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Ibogaine for Opioid Addiction Treatment

Exploring The Emerging Solution in Canada

Canada is in the midst of an opioid crisis. In September of 2019, Prime Minister Justin Trudeau declared it a “National Public Emergency“. Between January 2016 and December 2019, 15,393 deaths occurred, primarily taking place in Ontario and British Columbia. The use of Ibogaine for the treatment of opioid addiction, while not without risks, shows promise as a solution.

Currently, the Canadian Government is responding to this escalating crisis through strategies including supervised consumption sites, approved medications for patients, and public health programming. The Federal Government has committed $5 billion in funding for related public health programming over the ten years.

Among the interesting elements of the strategy is the creation of the Substance Use and Addictions Program, which provides grants and funding to institutions responding to substance abuse in Canada. This can include treatment, prevention, harm reduction, or any element related to problematic usage. Ibogaine, though not currently a part of an addiction treatment approved by any level of government, can be found in the Future Actions section, where it is listed under “Support Innovative Approaches”.

Origins and Status of Ibogaine

Ibogaine, typically found in Western Africa, is a psychoactive substance found in Apocynaceae plants

In May of 2017, the substance was placed on the Prescription Drug List in Canada. Prior to 2017, it was classified as a natural health product. Despite its prescription drug status, ibogaine has yet to undergo clinical trials through Canadian laboratories or pharmaceutical producers. As a result, access to the substance, even with a prescription, remains difficult.

In 2017, following ibogaine’s reassignment by regulators, many clinics decided to shut down to avoid legal repercussions. Patients seeking access have since been required to do so through the Special Access Programme. Consequently, legal prescriptions are hard to come by. Trevor Millar, a noted advocate in Canada, applied for special access on behalf of his clinic, Liberty Root, and claims he was denied because of the lack of (Canadian) evidence to justify ibogaine’s role in aiding addiction. 

Domestic and International Research

One exception to the Canadian scientific establishment’s apparent lack of interest comes from a 2016 study done by researchers at UBC, finding that ibogaine can help individuals ease off opioids. To date, Liberty Root has helped over 200 people treat their opioid addictions through ibogaine. A number of similar clinics do exist in Canada, primarily in British Columbia, including Inner Realms Center, Iboga Soul, Sacred Soul Therapy

While clinical trials with ibogaine may have been virtually nonexistent in Canada, a greater depth of research is taking place in other countries. A 2013 study by Thomas Kingsley Brown, Ph.D., at the University of California, San Diego, concluded that Ibogaine could significantly help with substance dependence, include Opioids. The Multidisciplinary Association for Psychedelic Studies, or MAPS, has since completed two additional studies in Mexico and New Zealand, the former also being led by Brown.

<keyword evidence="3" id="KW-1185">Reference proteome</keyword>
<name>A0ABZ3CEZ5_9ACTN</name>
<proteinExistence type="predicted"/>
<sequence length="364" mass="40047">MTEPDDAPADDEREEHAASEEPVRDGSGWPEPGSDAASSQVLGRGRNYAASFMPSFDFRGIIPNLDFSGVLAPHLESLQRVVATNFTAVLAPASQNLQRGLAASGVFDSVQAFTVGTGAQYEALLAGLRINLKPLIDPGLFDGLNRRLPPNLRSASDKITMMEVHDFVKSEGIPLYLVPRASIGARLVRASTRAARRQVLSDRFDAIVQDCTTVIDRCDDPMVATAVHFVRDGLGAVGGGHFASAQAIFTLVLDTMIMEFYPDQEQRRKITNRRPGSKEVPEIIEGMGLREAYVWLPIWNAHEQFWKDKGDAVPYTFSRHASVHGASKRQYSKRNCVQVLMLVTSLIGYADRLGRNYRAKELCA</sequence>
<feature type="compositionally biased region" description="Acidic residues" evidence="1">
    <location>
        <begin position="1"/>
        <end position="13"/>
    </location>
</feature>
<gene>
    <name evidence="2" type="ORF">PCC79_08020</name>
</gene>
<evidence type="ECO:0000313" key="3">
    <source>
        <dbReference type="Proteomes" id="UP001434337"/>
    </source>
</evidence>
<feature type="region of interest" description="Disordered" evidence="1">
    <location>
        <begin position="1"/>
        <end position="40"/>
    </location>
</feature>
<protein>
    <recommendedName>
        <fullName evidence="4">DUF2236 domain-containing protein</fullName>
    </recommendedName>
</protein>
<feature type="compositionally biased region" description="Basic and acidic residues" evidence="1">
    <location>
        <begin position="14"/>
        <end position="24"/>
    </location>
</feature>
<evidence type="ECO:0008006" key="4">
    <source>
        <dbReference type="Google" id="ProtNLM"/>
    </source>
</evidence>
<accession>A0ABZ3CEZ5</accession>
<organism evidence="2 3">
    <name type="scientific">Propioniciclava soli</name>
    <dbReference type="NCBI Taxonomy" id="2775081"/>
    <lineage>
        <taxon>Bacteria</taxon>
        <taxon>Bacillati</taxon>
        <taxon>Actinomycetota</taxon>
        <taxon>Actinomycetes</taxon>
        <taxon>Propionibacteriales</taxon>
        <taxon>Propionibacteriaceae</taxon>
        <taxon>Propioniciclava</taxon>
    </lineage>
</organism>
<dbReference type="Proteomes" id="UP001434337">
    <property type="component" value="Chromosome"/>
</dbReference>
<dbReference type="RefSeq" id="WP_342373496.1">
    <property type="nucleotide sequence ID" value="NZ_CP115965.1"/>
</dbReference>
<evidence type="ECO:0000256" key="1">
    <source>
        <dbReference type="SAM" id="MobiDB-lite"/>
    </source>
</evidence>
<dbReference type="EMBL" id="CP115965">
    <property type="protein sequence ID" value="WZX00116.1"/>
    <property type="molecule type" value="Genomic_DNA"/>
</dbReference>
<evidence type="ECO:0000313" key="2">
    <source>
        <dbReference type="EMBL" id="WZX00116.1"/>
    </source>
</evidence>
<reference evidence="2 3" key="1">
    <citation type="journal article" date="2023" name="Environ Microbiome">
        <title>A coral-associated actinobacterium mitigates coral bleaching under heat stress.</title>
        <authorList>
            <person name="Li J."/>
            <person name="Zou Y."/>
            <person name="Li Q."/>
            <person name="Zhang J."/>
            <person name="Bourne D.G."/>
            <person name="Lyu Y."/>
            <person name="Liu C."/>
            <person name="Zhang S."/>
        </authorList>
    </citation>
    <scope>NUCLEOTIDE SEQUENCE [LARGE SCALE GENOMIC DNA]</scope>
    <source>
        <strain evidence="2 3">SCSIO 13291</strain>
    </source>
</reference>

Moving forwards, many more trials in Canada need to occur with ibogaine before we see its use in a more mainstream setting. If used incorrectly, ibogaine is one of the most dangerous psychedelic substances. Yet, Universal Ibogaine Inc. seems to be emerging in Canada as a possible solution.

Ibogaine Treatment Centres and Risks

According to its website, UII plans to submit its Clinical Trials by November 2020 and begin Phase 2 by Q1 of 2021. UII also hopes to open its first clinic in Manitoba in 2021, and an additional forty-nine by 2025. Before any of this can occur, UII will need access through the Special Access Drug Programme which, as Trevor Millar points out, would require further and more thorough trials.

Psychedelic biopharmaceutical developer MindMed also has big plans for ibogaine. As reported previously, their non-hallucinogenic 18-MC, a synthetic ibogaine derivative, is also being developed to attempt to combat the Opioid Crisis. 

For all this interest, and progress, the use of Ibogaine to curb opioid addiction has not been discussed publicly at the Federal Level. The only recent involvement of Canadian health authorities with Ibogaine has been its reclassification as a prescription product in 2017. A lot of the public pushback towards ibogaine from Canadian researchers is due to its toxicity. In 2014, when CBC reported that ibogaine was gaining popularity in St Johns, Newfoundland, Dr. Bruce Hollett discussed the potential risks of ibogaine at length, stating that “It can induce death, it can cause hepatitis, it can cause injury to multiple organs within the body, it can cause brain damage. You have to be very, very careful about what you are buying [online].”

A Warning and an Outlook

If used incorrectly, the substance can be fatal. The same is true of many substances in our health system’s pharmaceutical arsenal. At the same time, one of the largest distributors of Ibogaine in Africa has seen a 30x increase from 2017 to 2019 in sales according to the 2019 Psychedelics Industry Insight Report. Rather than killing the conversation, these facts ought to reinforce the need for continuing regulatory and scientific action over a substance with the potential either to kill if used poorly, or to help Canada through one of the worst ongoing public health crises in its history.

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